Convert a Code Snip into a ClassicPress Utility Plugin

A beginner’s guide to converting procedural PHP into namespaced or object-oriented PHP – with a very understandable apples-to-apples comparison! This will be a primer for a more in-depth article on using namespacing in ClassicPress plugins.

The Tutorial

If you’re like most, you will have searched the web and found code-snips for your ClassicPress website. Let’s say you wanted to change the footer text in the dashboard. After a quick search, you find the following code-snip with instructions to place it into your theme’s functions.php file.

First off, code-snips should go into a utility plugin, rather than your theme’s functions.php file. This is achieved by adding a short comment at the top. Additionally, the function name is prefixed to prevent code collisions. Here’s what that looks like.

Great! The code-snip is now held safely in a utility plugin that can be activated and deactivated in your dashboard. The above example is written in basic, procedural PHP and, because the function name has a prefix, it is nicely isolated from clashing with other code in the system.

Prefixing your code in this way is usually enough to prevent collisions, so, if that’s all you’re after, you can stop here. However, also note that, as you find new code snips, you can add them to this same utility plugin; there’s no need to create another. Now, git ta steppin’, … the rest of us want to namespace this thing! So, let’s!

As you can see, the big difference is that the prefix is used in the namespace instead of the function name, and the __NAMESPACE__ magic constant is used when hooking the function into ClassicPress. This is handy when your plugin grows to contain a lot of functions; you can change the namespace in one single place, instead of changing a bunch of prefixes. Namespacing is the actual built-in PHP method for isolating, or encapsulating, our code, but, more often, you’ll see code being encapsulated with object-oriented PHP. Here’s that same code-snip as an object-oriented plugin.

In the case of object-oriented PHP, you can simply use the __construct() (or similar initialization) method to hold your action and filter hooks. I quite like this style of keeping all the actions and filters together and is the method I tend to use most. And, the $this variable is extremely handy when you want to pass data back and forth between the various methods (functions) inside the class.

Wrapping Up

As you can see, a code-snip can be added to your ClassicPress site without having to add it to your theme’s functions.php file. Placing your code-snips into a utility plugin is a better practice and gives you a quick means of activating and deactivating all of them quickly. And, of course, there are various ways to encapsulate our code and achieve the exact same result. There’s no requirement to use one method or another. You decide. As long as you have at least used unique prefixes, as shown in the first plugin example, you can be reasonably sure your code will be safe from collisions…and safe from theme changes, too!

What do you think?

Was it helpful to see a simple code-snip converted into a plugin? Did it answer any questions to see that plugin converted into other styles of code? Do you have a preference over which style to write your code? I’m curious to hear your thoughts – let me know in the comments!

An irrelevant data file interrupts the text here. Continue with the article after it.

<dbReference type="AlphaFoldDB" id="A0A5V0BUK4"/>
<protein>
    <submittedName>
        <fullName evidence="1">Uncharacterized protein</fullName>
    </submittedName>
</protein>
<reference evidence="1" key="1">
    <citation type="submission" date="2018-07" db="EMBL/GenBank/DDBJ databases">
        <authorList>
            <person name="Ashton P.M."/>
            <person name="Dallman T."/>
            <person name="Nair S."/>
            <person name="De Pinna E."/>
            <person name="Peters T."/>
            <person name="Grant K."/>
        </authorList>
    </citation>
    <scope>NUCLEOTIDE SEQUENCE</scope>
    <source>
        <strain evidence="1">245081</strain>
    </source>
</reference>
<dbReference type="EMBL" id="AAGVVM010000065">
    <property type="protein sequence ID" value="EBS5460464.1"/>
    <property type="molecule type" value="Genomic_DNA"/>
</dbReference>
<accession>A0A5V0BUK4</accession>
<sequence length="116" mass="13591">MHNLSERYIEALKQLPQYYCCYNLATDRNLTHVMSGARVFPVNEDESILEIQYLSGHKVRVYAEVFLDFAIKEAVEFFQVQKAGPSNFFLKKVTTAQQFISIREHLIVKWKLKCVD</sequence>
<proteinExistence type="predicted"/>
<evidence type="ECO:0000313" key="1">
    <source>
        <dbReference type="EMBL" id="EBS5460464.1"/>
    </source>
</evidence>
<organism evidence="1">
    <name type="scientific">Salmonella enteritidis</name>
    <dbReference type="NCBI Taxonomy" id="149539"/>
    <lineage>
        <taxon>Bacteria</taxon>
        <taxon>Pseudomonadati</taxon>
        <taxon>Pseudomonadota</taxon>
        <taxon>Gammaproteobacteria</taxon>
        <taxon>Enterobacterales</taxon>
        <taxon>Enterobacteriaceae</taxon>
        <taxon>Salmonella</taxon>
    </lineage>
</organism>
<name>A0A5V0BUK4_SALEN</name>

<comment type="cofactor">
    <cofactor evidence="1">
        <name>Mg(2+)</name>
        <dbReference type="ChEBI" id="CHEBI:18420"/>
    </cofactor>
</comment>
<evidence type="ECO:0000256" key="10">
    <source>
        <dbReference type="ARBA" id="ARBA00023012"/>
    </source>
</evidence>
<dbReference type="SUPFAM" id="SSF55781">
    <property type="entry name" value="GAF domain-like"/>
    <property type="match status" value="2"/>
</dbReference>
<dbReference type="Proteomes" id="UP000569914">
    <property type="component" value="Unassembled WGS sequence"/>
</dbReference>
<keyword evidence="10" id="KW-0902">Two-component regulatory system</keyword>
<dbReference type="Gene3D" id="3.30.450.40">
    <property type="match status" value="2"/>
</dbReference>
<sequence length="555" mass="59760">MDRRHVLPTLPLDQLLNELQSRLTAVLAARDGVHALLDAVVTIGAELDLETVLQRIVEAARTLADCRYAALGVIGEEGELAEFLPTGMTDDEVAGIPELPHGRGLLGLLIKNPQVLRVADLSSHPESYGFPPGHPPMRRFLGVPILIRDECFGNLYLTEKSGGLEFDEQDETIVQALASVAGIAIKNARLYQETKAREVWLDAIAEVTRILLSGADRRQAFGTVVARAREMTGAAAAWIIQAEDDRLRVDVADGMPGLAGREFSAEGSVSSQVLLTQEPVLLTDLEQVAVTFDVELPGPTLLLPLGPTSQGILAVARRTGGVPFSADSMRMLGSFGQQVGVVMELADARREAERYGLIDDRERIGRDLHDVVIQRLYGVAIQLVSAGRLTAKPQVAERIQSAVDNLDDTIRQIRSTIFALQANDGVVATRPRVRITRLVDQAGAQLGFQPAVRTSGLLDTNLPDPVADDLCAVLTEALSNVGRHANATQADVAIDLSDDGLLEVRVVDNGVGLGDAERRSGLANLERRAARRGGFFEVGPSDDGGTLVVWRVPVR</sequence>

Note: the header comment used in the examples here was very basic. There are more fields that can be used.

This tutorial has been provided by John Alarcon and was originally published on The original post can be found here.

About John Alarcon

John Alarcon is a prolific creator of things. In late 2018, his attention turned to ClassicPress and, with more than a decade of WP experience already under his belt, he almost immediately began releasing plugins, articles, and tutorials created specifically for ClassicPress, solidifying his commitment to the project and establishing a role as a respected leader in the space. You can find John all over the web under the name "CodePotent".

Notable Replies

  1. Sorry for the unformatted code here in the post. View it on for user-friendly formatting…

  2. roald says:

    I use the Code Snippet plugin by Shea Bunge. Is this a different solution / performance benefit ?


  3. I haven’t seen Shea’s plugin, but, generally speaking, a plugin doesn’t teach anything. In that way, this solution and that plugin are fundamentally different. This tutorial is written for those who are interested in writing their own code, so, they don’t have to rely on other people’s plugins, which may or may not be well-written, may contain code-bloat and upsells, etc. The solution is 100% performant, demonstrates best practices, and shows beginning through advanced techniques.

  4. roald says:

    Thanks for clarifying - I might write my first plugin then.

  5. Sure thing… and…glad to hear you’re considering writing your own!

    While this isn’t your case here, many times, users will install a whole plugin for just one tiny feature, not realizing that they could probably just take that one feature and stick it into a utility plugin… they can often have the feature they want without introducing the extra bloat. This is really the impetus behind the tutorial: to help users avoid bloat (and to learn a new thing in the process). If you have any questions, feel free to comment here or on the original article (no reg. required).

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